Facts Matter: Americans don't breathe world's 'cleanest air'

  • A severe thunderstorm makes its way toward Wichita, Kansas, last June 26. Travis Heying, a photographer with The Wichita Eagle newspaper, said no tornadoes touched down where he was shooting. But social media users appropriated the photo and falsely claimed it was taken May 28, 2019, by Bonner Springs, Kansas, police as tornadoes coursed through the region.

    A severe thunderstorm makes its way toward Wichita, Kansas, last June 26. Travis Heying, a photographer with The Wichita Eagle newspaper, said no tornadoes touched down where he was shooting. But social media users appropriated the photo and falsely claimed it was taken May 28, 2019, by Bonner Springs, Kansas, police as tornadoes coursed through the region. Travis Heying/The Wichita Eagle via AP

 
 
Updated 6/8/2019 4:30 PM

President Donald Trump, while meeting with Irish Prime Minister Leo Varadkar on Wednesday, claimed the clean air and water in the U.S. is "setting records environmentally."

"We have the cleanest air in the world in the United States, and it's gotten better since I'm president," Trump said. "We have the cleanest water. It's crystal clean and I always say I want crystal clean water and air."

                                                                                                                                                                                                                       
 

But the record for the fewest air polluted days was set in 2016 when Barack Obama was president, according to The Associated Press. In the following year, after Trump took office, the number of bad air days per metro area increased by 20%.

According to Environmental Protection Agency data for 35 major U.S. cities, there were 729 cases of unhealthy days for ozone and fine particle pollution in 2017, AP said. A state of Global Air 2019 report, issued by the Health Effects Institute, ranks the U.S. eighth on the list of cleanest air for particle pollution.

For smog pollution, ranked from cleanest to dirtiest, the U.S. comes in at 123 out of 195 countries listed, AP said.

The president was correct about the water. The U.S. is tied for first, along with nine other countries, on Yale University's global Environmental Performance Index ranking of the cleanest drinking water, according to AP. For environmental quality overall, the U.S. is the 27th best.

Photo from last year

There were no fatalities but 17 people were injured after a tornado ripped through an eastern section of Kansas late last month, according to The Associated Press.

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However, a photo of a menacing cloud hovering over a cornfield, purported to be an image of the recent tornado taken by police in Bonner Springs, a small town west of Kansas City, was actually taken nearly a year ago and about 200 miles away, AP said.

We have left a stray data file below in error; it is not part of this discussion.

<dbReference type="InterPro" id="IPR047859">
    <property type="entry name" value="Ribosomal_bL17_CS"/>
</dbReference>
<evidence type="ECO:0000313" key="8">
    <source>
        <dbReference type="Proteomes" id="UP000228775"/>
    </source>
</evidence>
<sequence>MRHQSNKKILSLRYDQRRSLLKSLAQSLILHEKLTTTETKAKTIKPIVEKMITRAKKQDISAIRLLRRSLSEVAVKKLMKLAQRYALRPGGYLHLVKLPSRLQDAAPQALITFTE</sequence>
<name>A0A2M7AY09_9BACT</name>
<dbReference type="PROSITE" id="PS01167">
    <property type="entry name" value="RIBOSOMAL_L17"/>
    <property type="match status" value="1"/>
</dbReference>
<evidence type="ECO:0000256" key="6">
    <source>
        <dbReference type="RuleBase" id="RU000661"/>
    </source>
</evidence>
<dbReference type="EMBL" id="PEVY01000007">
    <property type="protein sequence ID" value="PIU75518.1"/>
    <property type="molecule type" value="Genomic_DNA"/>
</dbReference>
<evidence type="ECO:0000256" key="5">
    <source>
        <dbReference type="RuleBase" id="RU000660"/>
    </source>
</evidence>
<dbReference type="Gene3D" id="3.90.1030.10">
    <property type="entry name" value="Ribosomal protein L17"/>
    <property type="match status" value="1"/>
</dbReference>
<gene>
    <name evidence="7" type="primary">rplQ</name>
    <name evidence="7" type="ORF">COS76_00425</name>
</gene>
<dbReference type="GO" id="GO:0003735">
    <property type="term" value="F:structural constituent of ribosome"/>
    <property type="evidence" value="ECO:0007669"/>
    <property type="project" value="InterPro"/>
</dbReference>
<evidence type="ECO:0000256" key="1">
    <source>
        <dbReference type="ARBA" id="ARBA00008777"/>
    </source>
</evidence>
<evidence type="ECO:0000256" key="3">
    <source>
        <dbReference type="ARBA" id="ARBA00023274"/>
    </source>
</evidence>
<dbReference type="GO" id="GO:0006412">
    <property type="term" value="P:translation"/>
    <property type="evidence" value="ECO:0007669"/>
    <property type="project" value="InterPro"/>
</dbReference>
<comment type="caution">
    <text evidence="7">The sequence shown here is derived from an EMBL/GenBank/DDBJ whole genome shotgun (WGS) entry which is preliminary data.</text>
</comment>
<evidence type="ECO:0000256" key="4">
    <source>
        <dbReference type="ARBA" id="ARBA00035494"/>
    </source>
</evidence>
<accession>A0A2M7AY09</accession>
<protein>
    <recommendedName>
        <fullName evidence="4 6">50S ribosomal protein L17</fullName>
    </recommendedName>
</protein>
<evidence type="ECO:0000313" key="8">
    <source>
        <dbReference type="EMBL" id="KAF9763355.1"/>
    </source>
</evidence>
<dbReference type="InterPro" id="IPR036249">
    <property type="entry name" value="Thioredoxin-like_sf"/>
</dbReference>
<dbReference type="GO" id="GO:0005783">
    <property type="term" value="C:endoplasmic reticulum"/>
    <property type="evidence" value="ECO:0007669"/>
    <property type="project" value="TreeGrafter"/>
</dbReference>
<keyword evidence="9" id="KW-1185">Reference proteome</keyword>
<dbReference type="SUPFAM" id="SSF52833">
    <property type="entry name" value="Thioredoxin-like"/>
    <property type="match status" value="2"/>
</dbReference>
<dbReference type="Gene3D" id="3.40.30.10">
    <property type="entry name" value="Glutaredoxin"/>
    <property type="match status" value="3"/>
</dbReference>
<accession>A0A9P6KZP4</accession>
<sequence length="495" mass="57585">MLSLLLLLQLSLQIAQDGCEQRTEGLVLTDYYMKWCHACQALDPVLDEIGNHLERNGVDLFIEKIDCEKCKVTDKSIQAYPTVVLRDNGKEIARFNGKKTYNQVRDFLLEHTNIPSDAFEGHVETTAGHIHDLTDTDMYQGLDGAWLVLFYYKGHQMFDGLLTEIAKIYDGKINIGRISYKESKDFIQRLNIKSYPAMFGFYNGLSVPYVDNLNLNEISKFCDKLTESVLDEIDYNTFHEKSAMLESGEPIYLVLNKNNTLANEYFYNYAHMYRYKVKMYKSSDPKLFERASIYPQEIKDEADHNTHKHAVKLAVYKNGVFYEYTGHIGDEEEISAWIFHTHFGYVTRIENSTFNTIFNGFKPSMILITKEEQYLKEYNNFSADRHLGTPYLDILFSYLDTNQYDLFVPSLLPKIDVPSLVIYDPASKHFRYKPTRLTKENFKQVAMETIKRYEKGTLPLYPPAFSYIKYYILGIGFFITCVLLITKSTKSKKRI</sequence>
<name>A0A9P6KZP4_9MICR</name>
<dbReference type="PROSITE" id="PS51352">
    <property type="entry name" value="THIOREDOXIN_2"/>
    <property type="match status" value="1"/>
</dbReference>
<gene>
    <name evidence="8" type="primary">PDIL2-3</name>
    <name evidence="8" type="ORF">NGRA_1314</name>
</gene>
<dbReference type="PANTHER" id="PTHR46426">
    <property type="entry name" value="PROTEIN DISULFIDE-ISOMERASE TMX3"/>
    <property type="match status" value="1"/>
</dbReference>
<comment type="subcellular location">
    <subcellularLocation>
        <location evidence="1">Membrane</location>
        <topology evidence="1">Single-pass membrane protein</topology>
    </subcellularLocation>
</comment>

The photo, which has been shared on Facebook and Twitter as a picture of the recent storm, was taken on June 26, 2018, by photographer Travis Heying, working for The Wichita Eagle.

"It's just a cool, midsummer Kansas thunderstorm," Heying told AP.

He said it should have been easy to spot the fake. "Any self-respecting Midwesterner knows the corn is never that tall in May," Heying said.

Marijuana use still a concern

A Facebook meme circulating on social media shows anti-drug mascot Daren the Lion smoking a joint and includes the words "D.A.R.E. finally removed cannabis from its list of gateway drugs."

                                                                                                                                                                                                                       
 

But the meme is fake and the Drug Abuse Resistance Education program, or D.A.R.E., doesn't list gateway drugs nor has the group removed marijuana from any list, <URL destination="https://www.politifact.com/facebook-fact-checks/statements/2019/may/30/viral-image/dre-still-thinks-marijuana-dangerous-drug-kids/">according to PolitiFact.com.

</URL>The origin of the claim appears to be a Reddit user who, in 2016, noticed marijuana was not listed along with tobacco and alcohol under the headline, "What is a gateway drug?" on a page issued by D.A.R.E., PolitiFact said.

The page is no longer active.

D.A.R.E. Chief Operating Officer Richard Mahan told PolitiFact, "I think the way it reads is it says there is the potential for leading to the use of other drugs, and yes, I know the word 'gateway' is in there." He said the current D.A.R.E. curriculum doesn't teach about gateway drugs because there is no single definition for that term.

Mahan pointed to an entry on the organization's website that states, "Without question, a student's use of marijuana is a high risk behavior with unhealthy consequences."

Right video, wrong song

A video posted on social media following Trump's June 3 visit to London shows the first couple joining Queen Elizabeth at Buckingham Palace as the Band of the Grenadier Guards plays a rendition of the "Imperial March," Darth Vader's theme song from the "Star Wars" movies.

The video is authentic, but the audio was changed, according to Snopes.com.

Trump and First Lady Melania Trump stood on the steps of the palace with the queen as the band played the U.S. national anthem, Snopes said. Later, when they played military marches, Trump and Prince Charles inspected the Grenadier Guards.

The altered clip replaces the Navy anthem "Anchors Aweigh" with the "Imperial March," Snopes said.

• Bob Oswald is a veteran Chicago-area journalist and former news editor of the Elgin Courier-News. Contact him at boboswald33@gmail.com.

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